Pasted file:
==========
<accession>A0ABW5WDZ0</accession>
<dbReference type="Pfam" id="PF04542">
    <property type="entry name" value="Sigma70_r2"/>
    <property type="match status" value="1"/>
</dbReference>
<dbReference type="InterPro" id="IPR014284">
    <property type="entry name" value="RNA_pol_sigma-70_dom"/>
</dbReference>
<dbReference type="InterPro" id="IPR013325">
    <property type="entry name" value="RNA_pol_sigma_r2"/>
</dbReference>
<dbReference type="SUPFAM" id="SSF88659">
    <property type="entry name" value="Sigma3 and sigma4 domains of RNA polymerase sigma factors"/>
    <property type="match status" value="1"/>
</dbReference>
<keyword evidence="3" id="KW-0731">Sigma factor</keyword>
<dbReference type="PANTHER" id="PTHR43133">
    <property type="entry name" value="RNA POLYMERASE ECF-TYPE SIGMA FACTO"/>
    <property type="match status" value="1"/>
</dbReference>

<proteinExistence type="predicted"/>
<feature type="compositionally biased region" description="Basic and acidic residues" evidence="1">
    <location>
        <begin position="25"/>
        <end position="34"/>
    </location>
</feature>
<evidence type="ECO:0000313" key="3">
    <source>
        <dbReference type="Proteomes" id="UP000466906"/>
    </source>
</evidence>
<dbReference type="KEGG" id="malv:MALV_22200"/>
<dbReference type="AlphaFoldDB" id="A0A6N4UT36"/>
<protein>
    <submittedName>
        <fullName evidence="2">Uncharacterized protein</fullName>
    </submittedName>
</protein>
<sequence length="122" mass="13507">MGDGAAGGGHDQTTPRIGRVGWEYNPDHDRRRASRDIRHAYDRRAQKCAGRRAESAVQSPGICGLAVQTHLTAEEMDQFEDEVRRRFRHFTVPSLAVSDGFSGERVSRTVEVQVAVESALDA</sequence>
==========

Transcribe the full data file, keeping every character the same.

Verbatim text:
<accession>A0ABW5WDZ0</accession>
<dbReference type="Pfam" id="PF04542">
    <property type="entry name" value="Sigma70_r2"/>
    <property type="match status" value="1"/>
</dbReference>
<dbReference type="InterPro" id="IPR014284">
    <property type="entry name" value="RNA_pol_sigma-70_dom"/>
</dbReference>
<dbReference type="InterPro" id="IPR013325">
    <property type="entry name" value="RNA_pol_sigma_r2"/>
</dbReference>
<dbReference type="SUPFAM" id="SSF88659">
    <property type="entry name" value="Sigma3 and sigma4 domains of RNA polymerase sigma factors"/>
    <property type="match status" value="1"/>
</dbReference>
<keyword evidence="3" id="KW-0731">Sigma factor</keyword>
<dbReference type="PANTHER" id="PTHR43133">
    <property type="entry name" value="RNA POLYMERASE ECF-TYPE SIGMA FACTO"/>
    <property type="match status" value="1"/>
</dbReference>

<proteinExistence type="predicted"/>
<feature type="compositionally biased region" description="Basic and acidic residues" evidence="1">
    <location>
        <begin position="25"/>
        <end position="34"/>
    </location>
</feature>
<evidence type="ECO:0000313" key="3">
    <source>
        <dbReference type="Proteomes" id="UP000466906"/>
    </source>
</evidence>
<dbReference type="KEGG" id="malv:MALV_22200"/>
<dbReference type="AlphaFoldDB" id="A0A6N4UT36"/>
<protein>
    <submittedName>
        <fullName evidence="2">Uncharacterized protein</fullName>
    </submittedName>
</protein>
<sequence length="122" mass="13507">MGDGAAGGGHDQTTPRIGRVGWEYNPDHDRRRASRDIRHAYDRRAQKCAGRRAESAVQSPGICGLAVQTHLTAEEMDQFEDEVRRRFRHFTVPSLAVSDGFSGERVSRTVEVQVAVESALDA</sequence>